Diagnosis of Social Anxiety DisorderEn Español (Spanish Version)
Social anxiety disorder is not well understood by the general public or by medical and mental health professionals. As a result, the majority of people with social anxiety disorder may be misdiagnosed or untreated.
The diagnosis of social anxiety disorder is based on the following criteria:
Your anxiety disrupts your ability to function in daily life. It may interfere with:
- Normal routines
- Success in school
- Social relationships
- Your anxiety in social situations is very distressing
The process of making the diagnosis may include the following:
Initial Assessment – Your healthcare provider will ask questions about your symptoms and medical history. You may be asked how long the symptoms have been present, how distressing they are, and how they affect your ability to function. You may be given a psychological assessment as well.
Evaluation of Medical Disorders – Before social anxiety disorder is diagnosed, your healthcare provider may want to rule out other medical disorders (asthma, heart or lung diseases) that could cause your symptoms. You may be asked what medications, supplements, and other substances you use.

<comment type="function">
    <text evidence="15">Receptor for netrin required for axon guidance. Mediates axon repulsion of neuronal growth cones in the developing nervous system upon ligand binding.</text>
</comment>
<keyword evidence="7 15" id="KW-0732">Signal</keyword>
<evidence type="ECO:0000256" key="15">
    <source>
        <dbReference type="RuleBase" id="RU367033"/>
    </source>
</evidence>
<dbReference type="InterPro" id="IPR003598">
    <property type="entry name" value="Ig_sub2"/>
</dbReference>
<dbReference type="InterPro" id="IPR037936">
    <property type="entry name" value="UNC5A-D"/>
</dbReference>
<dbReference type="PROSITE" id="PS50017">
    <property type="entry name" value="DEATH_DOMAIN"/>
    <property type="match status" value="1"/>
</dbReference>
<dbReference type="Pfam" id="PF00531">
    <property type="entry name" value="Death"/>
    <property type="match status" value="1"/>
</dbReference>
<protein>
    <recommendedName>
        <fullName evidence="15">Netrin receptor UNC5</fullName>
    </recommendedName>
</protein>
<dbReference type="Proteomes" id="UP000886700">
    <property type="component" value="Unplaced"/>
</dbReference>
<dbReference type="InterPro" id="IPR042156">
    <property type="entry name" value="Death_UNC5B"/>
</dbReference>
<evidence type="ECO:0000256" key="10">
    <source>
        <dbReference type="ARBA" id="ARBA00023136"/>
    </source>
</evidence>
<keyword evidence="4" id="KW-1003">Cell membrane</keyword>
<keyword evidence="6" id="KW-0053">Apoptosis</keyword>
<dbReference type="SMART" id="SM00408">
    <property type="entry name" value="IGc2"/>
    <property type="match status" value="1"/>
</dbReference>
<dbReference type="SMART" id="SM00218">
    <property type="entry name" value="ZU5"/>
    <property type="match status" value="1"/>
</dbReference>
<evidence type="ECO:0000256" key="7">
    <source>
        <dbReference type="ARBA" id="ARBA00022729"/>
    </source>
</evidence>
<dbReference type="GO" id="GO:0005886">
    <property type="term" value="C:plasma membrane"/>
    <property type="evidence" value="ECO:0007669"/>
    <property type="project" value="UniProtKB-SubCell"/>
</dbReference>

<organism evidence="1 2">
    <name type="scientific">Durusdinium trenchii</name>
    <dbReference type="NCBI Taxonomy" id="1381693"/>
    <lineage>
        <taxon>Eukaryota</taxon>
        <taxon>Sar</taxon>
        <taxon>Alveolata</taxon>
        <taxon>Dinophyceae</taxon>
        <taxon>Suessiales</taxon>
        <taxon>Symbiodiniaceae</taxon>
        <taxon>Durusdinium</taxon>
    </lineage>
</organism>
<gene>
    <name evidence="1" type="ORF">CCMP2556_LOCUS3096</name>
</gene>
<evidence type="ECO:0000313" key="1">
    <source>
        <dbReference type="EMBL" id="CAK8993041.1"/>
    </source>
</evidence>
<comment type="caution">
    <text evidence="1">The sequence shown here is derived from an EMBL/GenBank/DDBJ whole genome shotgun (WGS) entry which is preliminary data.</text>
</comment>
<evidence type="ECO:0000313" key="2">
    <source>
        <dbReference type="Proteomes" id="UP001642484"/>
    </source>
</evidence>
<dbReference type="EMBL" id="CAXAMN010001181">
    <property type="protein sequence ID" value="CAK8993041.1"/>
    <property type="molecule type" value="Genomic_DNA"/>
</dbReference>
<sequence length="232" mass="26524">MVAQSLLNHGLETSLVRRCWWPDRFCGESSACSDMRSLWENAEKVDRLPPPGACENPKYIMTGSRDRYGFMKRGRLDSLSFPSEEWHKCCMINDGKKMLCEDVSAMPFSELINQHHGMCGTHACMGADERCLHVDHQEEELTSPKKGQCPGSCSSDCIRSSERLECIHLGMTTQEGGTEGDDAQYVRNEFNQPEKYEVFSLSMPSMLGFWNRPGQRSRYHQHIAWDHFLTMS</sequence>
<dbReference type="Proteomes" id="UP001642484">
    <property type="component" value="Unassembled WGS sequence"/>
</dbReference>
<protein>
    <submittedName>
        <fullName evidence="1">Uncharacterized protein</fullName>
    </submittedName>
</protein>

Evaluation of Other Psychiatric Disorders – Depression , substance abuse ( alcoholism or drug abuse ), and other anxiety disorders (generalized anxiety disorder, phobias, panic attacks) often occur with social anxiety disorder. You may be tested for these and other disorders.
Laboratory Assessment – Your healthcare provider may order urninalysis, blood tests (complete blood count, liver and kidney function tests, thyroid function test) and electrocardiogram.
Anxiety Disorders Association of America website. Available at: http://www.adaa.org/ .
Social Phobia/Social Anxiety Association website. Available at: http://www.socialphobia.org/ .
American Academy of Family Physicians website. Available at: http://www.aafp.org/online/en/home.html .
Schneier FR. Clinical practice. Social anxiety disorder. N Engl J Med. 2006;355:1029-1036.
Last reviewed February 2007 by David Juan, MD
Please be aware that this information is provided to supplement the care provided by your physician. It is neither intended nor implied to be a substitute for professional medical advice. CALL YOUR HEALTHCARE PROVIDER IMMEDIATELY IF YOU THINK YOU MAY HAVE A MEDICAL EMERGENCY. Always seek the advice of your physician or other qualified health provider prior to starting any new treatment or with any questions you may have regarding a medical condition.
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